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Small Arms Fielding ––Failures and Solutions Part I - by Jim Schatz

Written by Subject: Gun Rights
(Commentary by ATFSUX)
I am aware of Jim Shatz's work and his reputation. While the attached pdf file seems to be long and all-inclusive, it is actually just barely summarizing and scratching the surface of what it's slide-show presentation format depicts. I suspect this was designed exactly as a slide presentation meant to accompany a looooooooong lecture by the presenter.

To briefly summarize what all this means to you,, is no secret that the lobbying done on behalf of the military industrial complex has produced extremely disjointed and counter-intuitive procurements at all levels of defense materiel and weaponry. And it is also no secret that quite often what is bought for the military is not what the military needed, but what the suppliers needed to sell. In the small arms realm, Fabrique Nationale (FN) of Belgium manufactures 80% of all U.S. small arms. Though owned by a Belgian consotium, the plant which makes these weapons for the U.S. is located in South Carolina. FN got its first contract to make the next batch of M-16A2 rifles back in 1987 by capitalizing upon its growing relationship with Strom Thurmond. The Republicans, who were still the minority then, were looking for a way to hurt some of their Democrat opponents (as always) by showing them as being against a strong defense, and not any good at creating or keeping jobs. Colt, based in Democrat-controlled Connecticut, knew where their bread was buttered, and always contributed strongly to eastern liberals, but not so well to Republicans. Thurmaond, at FN's urging, got the military M-16 contract diverted to FN, with the caveat that FN would build them in his state of S.Carolina. FN built them less expensively (saving the military money, which adds to a strong defense), and Connecticut lost jobs at Colt, while S.C. gained jobs.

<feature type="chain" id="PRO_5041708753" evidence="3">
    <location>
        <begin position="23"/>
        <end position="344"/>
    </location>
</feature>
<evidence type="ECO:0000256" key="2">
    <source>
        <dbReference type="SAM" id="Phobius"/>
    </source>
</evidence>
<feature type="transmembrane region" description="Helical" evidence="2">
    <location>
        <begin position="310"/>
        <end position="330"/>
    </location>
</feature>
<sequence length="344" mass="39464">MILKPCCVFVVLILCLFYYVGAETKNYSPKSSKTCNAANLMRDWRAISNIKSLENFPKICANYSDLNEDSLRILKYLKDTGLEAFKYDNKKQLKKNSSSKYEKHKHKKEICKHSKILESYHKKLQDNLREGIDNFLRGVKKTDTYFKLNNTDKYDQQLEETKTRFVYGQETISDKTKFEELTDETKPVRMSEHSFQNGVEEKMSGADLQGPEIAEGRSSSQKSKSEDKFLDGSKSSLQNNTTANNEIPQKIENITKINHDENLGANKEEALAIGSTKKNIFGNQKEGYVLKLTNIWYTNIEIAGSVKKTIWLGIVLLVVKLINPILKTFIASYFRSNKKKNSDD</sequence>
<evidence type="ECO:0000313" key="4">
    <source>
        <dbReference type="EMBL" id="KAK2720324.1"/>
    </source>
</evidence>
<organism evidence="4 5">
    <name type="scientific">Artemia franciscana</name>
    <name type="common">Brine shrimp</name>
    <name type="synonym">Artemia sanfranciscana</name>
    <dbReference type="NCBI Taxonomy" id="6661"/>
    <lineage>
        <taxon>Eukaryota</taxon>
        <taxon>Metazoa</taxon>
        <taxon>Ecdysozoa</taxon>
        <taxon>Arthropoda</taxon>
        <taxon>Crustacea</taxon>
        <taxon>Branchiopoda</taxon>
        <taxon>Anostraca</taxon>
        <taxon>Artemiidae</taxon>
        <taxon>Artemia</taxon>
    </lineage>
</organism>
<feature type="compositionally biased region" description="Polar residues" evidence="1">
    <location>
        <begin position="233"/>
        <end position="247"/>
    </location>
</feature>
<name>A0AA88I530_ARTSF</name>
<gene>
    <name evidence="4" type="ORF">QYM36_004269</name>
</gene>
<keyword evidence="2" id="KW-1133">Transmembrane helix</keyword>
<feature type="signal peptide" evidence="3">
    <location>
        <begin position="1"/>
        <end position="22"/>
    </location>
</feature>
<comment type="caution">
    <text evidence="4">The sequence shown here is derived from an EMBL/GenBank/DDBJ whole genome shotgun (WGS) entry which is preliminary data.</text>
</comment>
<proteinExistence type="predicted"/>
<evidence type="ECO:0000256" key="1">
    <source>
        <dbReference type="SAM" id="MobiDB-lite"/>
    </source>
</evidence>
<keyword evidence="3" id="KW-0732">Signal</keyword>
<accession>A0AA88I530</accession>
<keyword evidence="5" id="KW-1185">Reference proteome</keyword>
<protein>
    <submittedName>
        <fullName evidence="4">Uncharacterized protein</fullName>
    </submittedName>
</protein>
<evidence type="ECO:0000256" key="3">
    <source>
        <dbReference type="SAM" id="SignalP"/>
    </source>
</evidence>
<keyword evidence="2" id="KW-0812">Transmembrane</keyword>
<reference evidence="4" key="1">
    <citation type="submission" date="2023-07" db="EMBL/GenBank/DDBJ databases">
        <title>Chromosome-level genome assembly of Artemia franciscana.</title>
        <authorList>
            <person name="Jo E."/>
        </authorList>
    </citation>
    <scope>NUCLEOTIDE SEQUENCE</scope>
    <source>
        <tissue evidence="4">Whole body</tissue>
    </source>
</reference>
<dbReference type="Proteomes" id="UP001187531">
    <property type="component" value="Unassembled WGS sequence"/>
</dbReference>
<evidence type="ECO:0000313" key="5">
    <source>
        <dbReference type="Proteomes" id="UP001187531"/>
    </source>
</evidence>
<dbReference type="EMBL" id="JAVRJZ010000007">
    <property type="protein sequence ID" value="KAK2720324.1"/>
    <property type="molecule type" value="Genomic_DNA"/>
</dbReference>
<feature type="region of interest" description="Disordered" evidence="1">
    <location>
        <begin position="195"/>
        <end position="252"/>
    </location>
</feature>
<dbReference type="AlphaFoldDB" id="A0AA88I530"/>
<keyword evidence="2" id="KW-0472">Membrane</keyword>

Other contracts soon followed. The M-2 .50 caliber heavy machine-gun, formerly built by Saco-Lowell in Maine; the existing stocks were well-worn and in need of more than mere refurbishment. The FN bid came in lower, and they won. (Previously, FN was not even allowed into the bidding because of long-standing practices of not allowing more than 25% of any provision of any materiel class or indiviual system to be reliant upon a non-U.S. based producer.) The military had been looking to replace the flawed M-60 medium machine-gun (think Rambo) for decades, but had always been told to either make do or received Product-Improved-Production (PIP) upgraded versions that, although better, never really conquered the inherent flaws. An entirely new/better design was required, and with Strom Thurmond's help, FN provided it when the military was ALLOWED to finally adopt the weapon they had envied all the rest of their NATO allies for,...the FN/MAG-58 (fielded since 1958,...before the M-60), known today by its U.S. military designation, the M-240G.